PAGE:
neurodivergence

Life in the After

I tried to avoid splitting my life into “before” the crash and “after” the crash. It seemed facile and dramatic. But it’s also accurate: My life changed irrevocably on March 22, 2021, and even the things I can get back I will never get back in the same way. I am a different person now, and I still don’t know exactly who that person is.

Some things I have discovered in the four and a half months since:

Image: Blog post title and URL on a background featuring a green seedling emerging from soil.

I can’t grieve in the abstract.

And I tried.

I spent my first two and a half months at home with a care person constantly present. During daylight hours, I usually had more than one person here, between the 24-hour attendant care, nurses and therapists, and the family members and friends who were dropping by to help or to “help.” I couldn’t go anywhere unattended, and even if I could have, I didn’t have the physical or mental health or stamina to do much of anything.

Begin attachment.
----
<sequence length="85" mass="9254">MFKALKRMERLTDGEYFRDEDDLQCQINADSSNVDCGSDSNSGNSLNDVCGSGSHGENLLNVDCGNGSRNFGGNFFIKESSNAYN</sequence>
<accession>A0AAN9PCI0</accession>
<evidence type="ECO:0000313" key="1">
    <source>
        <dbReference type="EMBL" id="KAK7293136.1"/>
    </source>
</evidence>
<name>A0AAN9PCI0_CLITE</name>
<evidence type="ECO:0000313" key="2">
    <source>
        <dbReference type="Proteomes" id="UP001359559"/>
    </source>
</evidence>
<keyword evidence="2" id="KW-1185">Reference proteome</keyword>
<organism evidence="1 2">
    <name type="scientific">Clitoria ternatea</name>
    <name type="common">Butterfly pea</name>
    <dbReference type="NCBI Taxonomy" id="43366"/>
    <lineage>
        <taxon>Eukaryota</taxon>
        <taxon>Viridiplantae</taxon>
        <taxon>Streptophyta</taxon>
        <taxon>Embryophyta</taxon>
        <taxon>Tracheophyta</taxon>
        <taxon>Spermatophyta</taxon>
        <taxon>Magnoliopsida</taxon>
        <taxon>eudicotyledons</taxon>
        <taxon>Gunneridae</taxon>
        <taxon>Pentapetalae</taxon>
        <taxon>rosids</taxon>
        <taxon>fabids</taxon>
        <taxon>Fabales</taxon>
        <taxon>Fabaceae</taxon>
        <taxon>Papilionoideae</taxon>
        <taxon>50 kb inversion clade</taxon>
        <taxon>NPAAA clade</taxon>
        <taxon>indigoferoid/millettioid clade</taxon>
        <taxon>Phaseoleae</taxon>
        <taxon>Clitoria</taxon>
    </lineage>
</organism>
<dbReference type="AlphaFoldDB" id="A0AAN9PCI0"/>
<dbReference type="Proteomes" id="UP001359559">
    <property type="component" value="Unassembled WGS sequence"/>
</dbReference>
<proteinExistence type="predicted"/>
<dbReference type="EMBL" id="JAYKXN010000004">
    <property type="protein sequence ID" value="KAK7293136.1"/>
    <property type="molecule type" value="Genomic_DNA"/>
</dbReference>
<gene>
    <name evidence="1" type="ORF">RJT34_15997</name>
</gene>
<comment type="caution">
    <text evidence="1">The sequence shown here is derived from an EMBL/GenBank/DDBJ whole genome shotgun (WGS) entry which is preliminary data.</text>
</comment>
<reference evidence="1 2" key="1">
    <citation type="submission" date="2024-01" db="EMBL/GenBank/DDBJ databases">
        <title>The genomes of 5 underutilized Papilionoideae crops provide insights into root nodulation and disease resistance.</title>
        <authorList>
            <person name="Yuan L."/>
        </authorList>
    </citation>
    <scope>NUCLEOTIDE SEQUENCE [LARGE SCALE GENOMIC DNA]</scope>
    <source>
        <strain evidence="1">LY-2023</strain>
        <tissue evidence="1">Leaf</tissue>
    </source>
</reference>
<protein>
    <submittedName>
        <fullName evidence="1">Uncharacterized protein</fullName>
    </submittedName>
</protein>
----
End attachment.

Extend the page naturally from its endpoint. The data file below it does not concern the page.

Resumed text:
So for the first two and a half months, I had to grieve alone in my office-turned-hospital-room in between constant interruptions.

It’s not that I didn’t grieve during that time. I did, pretty much constantly. But as I got more mobile, I discovered that lying in bed crying and being in the world crying are two entirely different things.

At first, the smallest things would make me sob. I cried for an hour once over the fact that the toilet paper was hung overhand. Jason and I used to flip it around to mess with each other, and the fact that it was overhand meant he’d been the last one to touch it. I had a sobbing breakdown over seeing his work boots in the garage, despite having passed by several pairs of his shoes without incident. I fretted for weeks about being unable to find his hairbrush.

Grief is weird.

The more I emerge from my patient cave, however, the more I’ve come to accept that the only way to return my life to anything that makes sense is to experience all the places and people and things we experienced together – now without him. I have to re-contextualize everything.